National Repository of Grey Literature 2 records found  Search took 0.00 seconds. 
!The heavens are not humane..." Philosophical interpretation of Too Loud a Solitude
Kinter, Vojtěch ; Petříček, Miroslav (advisor) ; Thein, Karel (referee)
Too Loud a Solitude is one of the most famous texts of Bohumil Hrabal and possibly it is his most philosophical one. The following thesis interprets this text from the philosophical points of view as a statement about modern age and an individuals place in it. Based on one of the central sentences - "The heavens are not humane" - spoken by the protagonist Haňťa in his monologue in, the text is read as defense against incommensurability of the world with an indiviual. Christian a ancient Greek's way of defense are considered as not appliable to the age Haňťa lives at, but also as somehow present in his way of defense, which is described as a specific type of "pábení". "The end of Christian epoch" (as Hrabal himself puts it) which occurs in Too Loud a Solitude is described then in terms of mechanizing and forgetting of actual humane being. Existencial analysis of Haňťa's state after the end of epoch follows. The thesis mostly reffers to following thinkers: Friedrich Nietzsche, Karl Jaspers, Albert Camus and Jean Améry.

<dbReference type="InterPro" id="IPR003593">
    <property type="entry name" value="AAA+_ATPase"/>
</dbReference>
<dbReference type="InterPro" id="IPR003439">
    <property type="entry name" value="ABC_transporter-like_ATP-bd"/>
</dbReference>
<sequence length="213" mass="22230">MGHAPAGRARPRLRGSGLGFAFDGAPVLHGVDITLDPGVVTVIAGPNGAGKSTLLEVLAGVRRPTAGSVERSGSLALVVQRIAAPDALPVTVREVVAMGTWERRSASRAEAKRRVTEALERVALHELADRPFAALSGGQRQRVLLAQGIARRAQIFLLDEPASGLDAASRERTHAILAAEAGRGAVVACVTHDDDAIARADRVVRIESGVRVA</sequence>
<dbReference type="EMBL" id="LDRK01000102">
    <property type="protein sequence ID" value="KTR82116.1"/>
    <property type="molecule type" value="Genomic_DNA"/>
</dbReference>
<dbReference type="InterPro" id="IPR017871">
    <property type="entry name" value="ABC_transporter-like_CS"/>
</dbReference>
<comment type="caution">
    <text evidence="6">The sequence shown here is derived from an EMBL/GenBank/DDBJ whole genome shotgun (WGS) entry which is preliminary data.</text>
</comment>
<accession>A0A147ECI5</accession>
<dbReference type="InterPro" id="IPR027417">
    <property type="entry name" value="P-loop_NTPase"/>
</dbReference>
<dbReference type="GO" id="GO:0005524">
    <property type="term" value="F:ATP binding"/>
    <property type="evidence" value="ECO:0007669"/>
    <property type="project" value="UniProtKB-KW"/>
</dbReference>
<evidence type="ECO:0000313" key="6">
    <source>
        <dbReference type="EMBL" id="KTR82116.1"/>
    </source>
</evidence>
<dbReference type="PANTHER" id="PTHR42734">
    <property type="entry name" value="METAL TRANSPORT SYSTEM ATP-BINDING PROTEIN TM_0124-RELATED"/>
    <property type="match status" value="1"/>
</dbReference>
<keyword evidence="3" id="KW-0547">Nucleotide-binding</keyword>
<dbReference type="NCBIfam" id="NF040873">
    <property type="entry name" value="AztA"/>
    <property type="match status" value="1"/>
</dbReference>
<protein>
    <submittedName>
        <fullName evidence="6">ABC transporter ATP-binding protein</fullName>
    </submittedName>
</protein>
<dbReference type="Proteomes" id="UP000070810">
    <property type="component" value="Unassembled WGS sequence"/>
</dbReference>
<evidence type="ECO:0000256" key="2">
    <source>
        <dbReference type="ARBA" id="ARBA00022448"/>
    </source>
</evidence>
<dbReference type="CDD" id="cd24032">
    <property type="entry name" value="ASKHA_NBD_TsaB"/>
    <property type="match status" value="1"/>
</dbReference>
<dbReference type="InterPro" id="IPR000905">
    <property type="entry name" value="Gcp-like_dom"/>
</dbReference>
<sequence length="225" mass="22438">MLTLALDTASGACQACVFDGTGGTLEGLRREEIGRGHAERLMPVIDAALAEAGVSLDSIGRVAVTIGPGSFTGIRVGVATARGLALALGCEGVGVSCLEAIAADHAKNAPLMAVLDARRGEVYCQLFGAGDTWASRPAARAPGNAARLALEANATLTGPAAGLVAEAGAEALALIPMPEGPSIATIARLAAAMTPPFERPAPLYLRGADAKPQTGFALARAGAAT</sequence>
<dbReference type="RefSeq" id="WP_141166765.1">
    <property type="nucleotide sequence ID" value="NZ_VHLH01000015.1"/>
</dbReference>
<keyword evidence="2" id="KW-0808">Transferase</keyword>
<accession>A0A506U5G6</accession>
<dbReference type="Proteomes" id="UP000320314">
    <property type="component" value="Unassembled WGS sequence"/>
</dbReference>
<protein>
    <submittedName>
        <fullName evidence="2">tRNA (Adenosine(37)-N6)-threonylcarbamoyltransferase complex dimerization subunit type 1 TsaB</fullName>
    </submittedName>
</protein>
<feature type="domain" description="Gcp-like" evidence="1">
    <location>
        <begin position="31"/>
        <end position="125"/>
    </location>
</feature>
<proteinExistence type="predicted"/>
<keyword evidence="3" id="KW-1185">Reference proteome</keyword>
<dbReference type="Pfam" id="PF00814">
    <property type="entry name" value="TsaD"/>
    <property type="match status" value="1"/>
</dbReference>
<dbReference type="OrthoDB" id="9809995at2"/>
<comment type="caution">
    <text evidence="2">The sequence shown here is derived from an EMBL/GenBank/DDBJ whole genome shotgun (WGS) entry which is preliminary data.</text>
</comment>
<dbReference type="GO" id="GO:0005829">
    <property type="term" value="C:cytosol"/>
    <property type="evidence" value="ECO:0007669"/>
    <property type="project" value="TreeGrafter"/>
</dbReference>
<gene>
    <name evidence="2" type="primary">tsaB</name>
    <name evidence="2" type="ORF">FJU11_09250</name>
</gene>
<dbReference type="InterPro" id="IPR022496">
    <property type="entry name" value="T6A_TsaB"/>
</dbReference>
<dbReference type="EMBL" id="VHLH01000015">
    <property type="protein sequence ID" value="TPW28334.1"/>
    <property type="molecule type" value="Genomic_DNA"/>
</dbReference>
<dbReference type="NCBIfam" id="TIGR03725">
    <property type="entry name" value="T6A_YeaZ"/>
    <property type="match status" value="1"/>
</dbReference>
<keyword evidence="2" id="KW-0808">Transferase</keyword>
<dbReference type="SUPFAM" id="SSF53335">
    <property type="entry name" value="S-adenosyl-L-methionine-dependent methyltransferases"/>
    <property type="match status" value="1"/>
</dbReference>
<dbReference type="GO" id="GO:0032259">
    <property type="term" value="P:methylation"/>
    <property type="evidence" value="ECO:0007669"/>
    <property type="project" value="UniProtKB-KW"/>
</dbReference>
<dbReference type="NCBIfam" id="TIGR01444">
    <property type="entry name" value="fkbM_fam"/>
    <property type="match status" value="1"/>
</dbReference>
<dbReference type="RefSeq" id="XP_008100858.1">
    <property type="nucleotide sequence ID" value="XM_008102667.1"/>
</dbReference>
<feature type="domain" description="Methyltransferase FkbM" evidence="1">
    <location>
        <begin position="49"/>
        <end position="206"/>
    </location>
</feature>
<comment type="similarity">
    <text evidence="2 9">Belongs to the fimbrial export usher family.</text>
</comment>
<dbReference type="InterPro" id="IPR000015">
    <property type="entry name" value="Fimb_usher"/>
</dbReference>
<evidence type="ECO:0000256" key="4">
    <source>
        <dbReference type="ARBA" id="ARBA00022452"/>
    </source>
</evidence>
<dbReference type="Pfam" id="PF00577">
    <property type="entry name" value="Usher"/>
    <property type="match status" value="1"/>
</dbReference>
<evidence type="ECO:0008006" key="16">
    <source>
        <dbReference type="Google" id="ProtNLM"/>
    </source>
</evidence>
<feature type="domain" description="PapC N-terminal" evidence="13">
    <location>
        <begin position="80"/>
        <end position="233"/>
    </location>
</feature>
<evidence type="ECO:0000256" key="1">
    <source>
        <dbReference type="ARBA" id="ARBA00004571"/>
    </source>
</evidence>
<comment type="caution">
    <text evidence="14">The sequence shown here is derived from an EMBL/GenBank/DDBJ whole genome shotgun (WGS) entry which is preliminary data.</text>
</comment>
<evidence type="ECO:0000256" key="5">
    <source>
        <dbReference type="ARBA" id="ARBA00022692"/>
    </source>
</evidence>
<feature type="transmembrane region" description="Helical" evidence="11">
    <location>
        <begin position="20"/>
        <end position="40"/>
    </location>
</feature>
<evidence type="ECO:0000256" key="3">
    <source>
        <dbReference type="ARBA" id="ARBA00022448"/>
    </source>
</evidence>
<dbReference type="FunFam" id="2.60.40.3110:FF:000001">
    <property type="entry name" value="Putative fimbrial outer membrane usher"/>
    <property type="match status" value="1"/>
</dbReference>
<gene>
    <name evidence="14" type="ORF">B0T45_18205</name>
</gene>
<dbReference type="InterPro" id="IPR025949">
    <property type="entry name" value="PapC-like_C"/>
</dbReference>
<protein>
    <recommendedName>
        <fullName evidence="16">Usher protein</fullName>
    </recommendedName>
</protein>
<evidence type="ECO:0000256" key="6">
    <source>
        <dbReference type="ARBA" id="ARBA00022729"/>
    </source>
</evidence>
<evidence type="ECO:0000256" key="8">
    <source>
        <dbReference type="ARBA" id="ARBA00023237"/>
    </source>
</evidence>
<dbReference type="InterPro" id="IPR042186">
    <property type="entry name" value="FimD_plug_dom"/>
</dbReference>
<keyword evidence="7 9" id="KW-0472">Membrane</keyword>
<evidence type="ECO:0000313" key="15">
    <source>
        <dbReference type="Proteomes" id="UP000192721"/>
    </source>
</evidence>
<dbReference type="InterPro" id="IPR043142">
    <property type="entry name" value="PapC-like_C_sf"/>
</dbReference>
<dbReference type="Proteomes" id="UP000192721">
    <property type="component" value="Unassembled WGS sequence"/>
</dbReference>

Theoretical reflection of the Old Czech amorous poetry
Kinter, Vojtěch ; Jaluška, Matouš (advisor) ; Škarpová, Marie (referee)
The goal of this thesis is to capture the progression of Czech literary medievistics since the Second World War and its relation to old Bohemian love poetry. Based on author's focus on philosophy he concentrates on the relation between Czech love poetry and its Western European counterparts and he studies how it was perceived by various researchers; by Václav Černý in particular. While a certain link of the uppermost medieval philosophical concepts to Occitan, French or German poetry is considered as a matter of fact the scientists are rather cautious in the case of old Bohemian poems. The findings will be brought forward in diachronic perspective. The preliminary conclusions of the changes in literary-scientific thinking about medieval Bohemian lyric will help to reveal possible blind spots in the previous research as well as to build a solid basis for future examination in this field. Finally, at the end of the thesis, contemporary theoretical methods for old Bohemian love poetry analysis will be presented.

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